UPCOMING CONCERTS

Concert Series Sponsored By:

 

ROOTSFEST 2013


Rootsfest: Chuck Prophet and the Mission Express

Friday, August 23, 2013
Forde Nursery
2025 2nd Avenue Northwest
Great Falls, MT 59404
406-727-0950
Gates open at 5; music at 6 pm
Tickets $25 advance at Forde Nursery or Wines by Wednesday until 1 pm day of show, or $30 at the gate

 

Chuck Prophet shapes his restless career with inimitable subtle flair: a vivid parade of razor-edged one-liners camouflaged in a slack-jawed drawl, songs about heartbreak and everyman heroism, drenched in twisted lines of rude Telecaster.

When the early stages of a financial melt-down coincided with a rare San Francisco heat wave in the summer of 2008, with the window open wide and Dwight Twilley, Iggy, Thin Lizzy and the Knack blaring out the hi-fi, Prophet wrote a collection of political songs for non-political people. Later, in April 2009, he journeyed to Mexico City, where, in the clutches of a Swine Flu panic and earthquakes, he recorded ¡Let Freedom Ring!, his most incendiary record, every bit as urgent as the title demands.

In some parallel dimension Chuck Prophet is a star, though for the real-world fans he’s amassed over the past three decades, beginning with his stint in Green on Red through his well-regarded solo career, he may as well already be one. Certainly Prophet stands as a revered writer’s writer, earning the respect of such peers as Lucinda Williams and Alejandro Escovedo—the latter’s last three records were cowritten with Prophet. One wonders whether Escovedo’s pronounced trips down memory lane partly inspired Prophet’s latest, Temple Beautiful, a tribute to his San Francisco roots that’s populated with figures both familiar and forgotten, from Willie Mays, murdered politician Harvey Milk and legendary stripper Carol Doda to an ode to the colorful characters gathered to watch the annual Castro Street Halloween parades. The music itself combines the provincial street poetry of Lou Reed with roots-riffs and the jangle of power-pop, all propelled with a passion and soul that lifts the project well past its personal scrapbook blueprint. And that’s really the gift of a great storyteller: to make memories public, to make friends out of strangers, to take something specific and transform it into something universal. Or, in the case of the oblique AIDS chronicle “Museum of Broken Hearts,” to turn the tragic, dirty or damaged into something beautiful. - Time Out Chicago

Chuck Prophet’s catalogue is overflowing with insightful character studies, jangle-pop perfection and energetic barroom rockers. And that accounts for just some of the songs he has written, recorded and forgotten. In his 25-plus-year career, the 49-year-old has established himself as a minor god in the roots-rock pantheon — a sharp, prolific singer-songwriter who always seems to have a new batch of tunes ready to go. - Washington Post




Rootsfest: Jeanne Jolly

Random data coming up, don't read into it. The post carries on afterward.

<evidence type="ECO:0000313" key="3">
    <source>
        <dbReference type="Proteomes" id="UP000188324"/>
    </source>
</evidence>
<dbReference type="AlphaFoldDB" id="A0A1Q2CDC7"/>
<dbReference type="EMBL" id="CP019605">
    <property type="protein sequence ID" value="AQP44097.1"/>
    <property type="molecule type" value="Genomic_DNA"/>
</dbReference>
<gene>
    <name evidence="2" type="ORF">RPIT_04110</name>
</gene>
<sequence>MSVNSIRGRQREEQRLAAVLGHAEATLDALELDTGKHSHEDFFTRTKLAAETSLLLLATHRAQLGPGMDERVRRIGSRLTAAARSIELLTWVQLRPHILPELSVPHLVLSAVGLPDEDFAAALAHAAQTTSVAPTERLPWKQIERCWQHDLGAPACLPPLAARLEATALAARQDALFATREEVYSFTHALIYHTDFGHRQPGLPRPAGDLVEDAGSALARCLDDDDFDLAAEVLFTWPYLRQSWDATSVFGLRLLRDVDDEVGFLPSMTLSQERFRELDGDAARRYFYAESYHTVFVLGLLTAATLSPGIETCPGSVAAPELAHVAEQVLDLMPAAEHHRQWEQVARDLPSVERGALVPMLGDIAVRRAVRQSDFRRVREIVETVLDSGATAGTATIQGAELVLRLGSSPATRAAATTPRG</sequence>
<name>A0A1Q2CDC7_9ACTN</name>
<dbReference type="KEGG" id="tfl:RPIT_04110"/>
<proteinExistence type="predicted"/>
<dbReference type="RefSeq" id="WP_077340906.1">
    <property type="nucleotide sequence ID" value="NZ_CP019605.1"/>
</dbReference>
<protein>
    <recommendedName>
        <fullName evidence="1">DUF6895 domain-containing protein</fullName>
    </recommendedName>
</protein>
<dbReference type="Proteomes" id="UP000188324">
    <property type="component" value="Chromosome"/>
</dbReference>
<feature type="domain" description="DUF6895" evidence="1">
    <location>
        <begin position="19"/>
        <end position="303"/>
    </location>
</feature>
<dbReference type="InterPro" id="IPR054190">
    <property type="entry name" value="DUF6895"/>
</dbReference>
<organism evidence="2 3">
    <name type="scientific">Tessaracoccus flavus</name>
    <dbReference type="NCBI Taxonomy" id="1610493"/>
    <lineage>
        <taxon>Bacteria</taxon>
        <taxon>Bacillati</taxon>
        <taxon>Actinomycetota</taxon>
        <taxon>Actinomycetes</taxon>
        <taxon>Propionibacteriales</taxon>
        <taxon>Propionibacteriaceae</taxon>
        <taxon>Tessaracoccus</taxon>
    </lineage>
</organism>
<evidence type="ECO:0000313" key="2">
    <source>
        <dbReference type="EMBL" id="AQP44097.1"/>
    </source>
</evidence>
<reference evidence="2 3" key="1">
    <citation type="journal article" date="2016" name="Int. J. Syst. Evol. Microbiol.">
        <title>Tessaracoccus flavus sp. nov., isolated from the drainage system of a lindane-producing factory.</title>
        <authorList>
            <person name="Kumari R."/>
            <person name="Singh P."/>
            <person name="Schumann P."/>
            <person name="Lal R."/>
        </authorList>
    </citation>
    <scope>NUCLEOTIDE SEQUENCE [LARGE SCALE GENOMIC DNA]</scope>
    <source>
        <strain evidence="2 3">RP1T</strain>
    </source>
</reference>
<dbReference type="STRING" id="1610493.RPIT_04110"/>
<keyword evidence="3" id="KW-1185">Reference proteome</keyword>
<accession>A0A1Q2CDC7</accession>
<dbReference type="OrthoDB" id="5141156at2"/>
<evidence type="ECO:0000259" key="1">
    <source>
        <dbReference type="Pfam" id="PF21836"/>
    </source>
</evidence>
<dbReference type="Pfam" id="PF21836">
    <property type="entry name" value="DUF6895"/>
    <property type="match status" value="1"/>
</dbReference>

Friday, August 23, 2013
Forde Nursery
2025 2nd Avenue Northwest
Great Falls, MT 59404
406-727-0950
Gates open at 5; music at 6 pm
Tickets $25 advance at Forde Nursery or Wines by Wednesday until 1 pm day of show, or $30 at the gate

Singer/songwriter Jeanne Jolly broke onto the music scene as the featured vocalist for Grammy Award winning jazz trumpeter Chris Botti. Touring all through North America she had the opportunity to sing with world renowned symphonies and perform at venues like Carnegie Hall and play marquee events such as the Monterey Jazz Festival.

A diverse, classically trained vocalist, Jolly’s voice is said to embody the “early belting power of Linda Ronstadt” (MetroMusicScene, VA) combined “the delicate lilt of Alison Krauss” (NC Metro Magazine). Born in North Carolina, Jolly was the recipient of Western Carolina University’s Young Alumni Award and has earned a Masters in Vocal Performance from New England Conservatory. Upon completing her schooling, Jolly moved to L.A. where her career quickly took off. In addition to working with Botti, she began to explore different styles of music, recording with acclaimed songwriters Lowen & Navarro and country artist Bob Woodruff.

In an age where stardom can be instantaneous, it’s always nice when you are made aware of an artist that has been quietly developing their craft in to something really special. North Carolina native Jeanne Jolly has taken a long and varied road prior to the release of her debut full-length album, “Angels”, having resided in Boston, Los Angeles and of course, North Carolina. The result is a solid, warm and varied album that will satisfy virtually all who are fortunate enough to listen.

There is a little bit of jazz, a little bit of roots rock, and a whole lot of straight ahead country music. The opening track, “Angels of Hayward Street”, seemingly sets an early, dark tone for the album, but Jolly then takes us over to a beautiful love song with the second track “Sweet Love.” A class of lost souls has their story told on “Happy Days Cafe.” One of the best aspects of this album is that it’s tough to categorize, which makes it a perfect Americana record.

Trained in opera, Jolly really demonstrates her incredible diversity on several of the tracks on this album, but none more so than on “Tear Soup”, a story song about trying to get past total and complete heartbreak … to varying degrees of non-success. It takes a special talent to be able to weave in a classic country sound with opera, and Jolly pulls it off in spades. In fact, I would suspect this task has never been attempted before now… Jason Gartshore at Americana Review